The first documents of Baena Castle date at the beginning of the 9th century (890), during the reign of Emir Ahdullah, whose Governor in Regio since 889 had been Omar Ben Hafsum who rebelled and took Baena in 891.
In 1228, the governor of Fernando III in Baeza attacked the castle, belonging then to Seville. Subsequently the castle was attacked by Mohamed, the king of Granada, 1297. In July 1320 a peace treaty was signed in this castle between the Alonso XI and Ismail, King of Granada, which guaranteed this peace for eight years. In 1332, this same Alfonso XI garrisoned the castle in the face of danger from Granada, and in 1341 he left Baena to attack the Nasrid kingdom, not before providing the fortress with men and materials. In 1362 Abu Said, King of Granada, the Bermejo, took refuge in Baena and was accompanied to Seville by people from Cordoba.
In 1401 the castle was ceded by Henry III to the Marshal, Don Diego Fernández de Córdoba, with the opposition of the inhabitants of the city, taking possession of it in 1438.
Since the 16th century it has been used as the Palacio de los Duques. Diego Fernández de Córdoba, III Conde de Cabra, established his residence in the castle at the beginning of the 16th century and gave it a more palatial character. In 1520 the Baena and Condado de Cabra estate became related by marriage to the Duchy of Sessa. En 1566, by a Royal Decree of Philip II, Baena became the Duchy of Baena whereupon the lords of Baena came to be the Dukes of Sessa and Baena. It is from that time when there began to be a succession of structural changes in the fortified enclosure aimed at making the place suitable as a residence, and the military character of the complex faded into the background.
Baena Castle is square and still has part of its original walls and three of the four towers located in those of: El Secreto, Los Cascabeles and the last one of the Cinco Esquinas or Las Arqueras.References:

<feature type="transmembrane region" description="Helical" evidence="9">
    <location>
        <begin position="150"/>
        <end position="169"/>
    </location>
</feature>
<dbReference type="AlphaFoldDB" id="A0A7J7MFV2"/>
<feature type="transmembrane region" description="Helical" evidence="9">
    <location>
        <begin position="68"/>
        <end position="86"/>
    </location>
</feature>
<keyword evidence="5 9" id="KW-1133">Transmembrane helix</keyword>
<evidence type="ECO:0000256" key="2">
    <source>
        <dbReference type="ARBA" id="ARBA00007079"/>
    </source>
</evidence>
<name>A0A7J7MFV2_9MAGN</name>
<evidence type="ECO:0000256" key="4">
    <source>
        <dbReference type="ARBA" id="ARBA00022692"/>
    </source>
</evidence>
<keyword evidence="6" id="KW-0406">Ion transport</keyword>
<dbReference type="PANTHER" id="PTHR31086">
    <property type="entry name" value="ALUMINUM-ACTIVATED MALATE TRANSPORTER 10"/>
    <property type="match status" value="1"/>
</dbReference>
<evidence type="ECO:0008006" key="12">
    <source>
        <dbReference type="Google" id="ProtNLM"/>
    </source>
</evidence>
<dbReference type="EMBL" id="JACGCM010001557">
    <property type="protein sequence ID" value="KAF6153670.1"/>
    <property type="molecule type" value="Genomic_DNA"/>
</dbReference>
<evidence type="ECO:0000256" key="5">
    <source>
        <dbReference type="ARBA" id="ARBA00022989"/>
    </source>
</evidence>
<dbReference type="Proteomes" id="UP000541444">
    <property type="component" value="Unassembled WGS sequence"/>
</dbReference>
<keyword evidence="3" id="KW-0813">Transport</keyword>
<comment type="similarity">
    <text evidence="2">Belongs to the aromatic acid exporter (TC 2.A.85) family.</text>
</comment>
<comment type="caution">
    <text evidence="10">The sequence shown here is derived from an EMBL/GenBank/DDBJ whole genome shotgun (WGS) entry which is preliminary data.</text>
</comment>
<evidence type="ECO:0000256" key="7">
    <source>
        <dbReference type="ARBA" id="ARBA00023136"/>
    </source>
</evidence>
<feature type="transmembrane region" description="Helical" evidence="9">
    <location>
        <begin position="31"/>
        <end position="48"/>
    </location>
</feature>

The Castle of Gruyères is one of the most famous in Switzerland. It was built between 1270 and 1282, following the typical square plan of the fortifications in Savoy. It was the property of the Counts of Gruyères until the bankruptcy of the Count Michel in 1554. His creditors the cantons of Fribourg and Bern shared his earldom. From 1555 to 1798 the castle became residence to the bailiffs and then to the prefects sent by Fribourg.
In 1849 the castle was sold to the Bovy and Balland families, who used the castle as their summer residency and restored it. The castle was then bought back by the canton of Fribourg in 1938, made into a museum and opened to the public. Since 1993, a foundation ensures the conservation as well as the highlighting of the building and the art collection.
The castle is the home of three capes of the Order of the Golden Fleece. They were part of the war booty captured by the Swiss Confederates (which included troops from Gruyères) at the Battle of Morat against Charles the Bold, Duke of Burgundy in 1476. As Charles the Bold was celebrating the anniversary of his father's death, one of the capes is a black velvet sacerdotal vestment with Philip the Good's emblem sewn into it.
A collection of landscapes by 19th century artists Jean-Baptiste-Camille Corot, Barthélemy Menn and others are on display in the castle.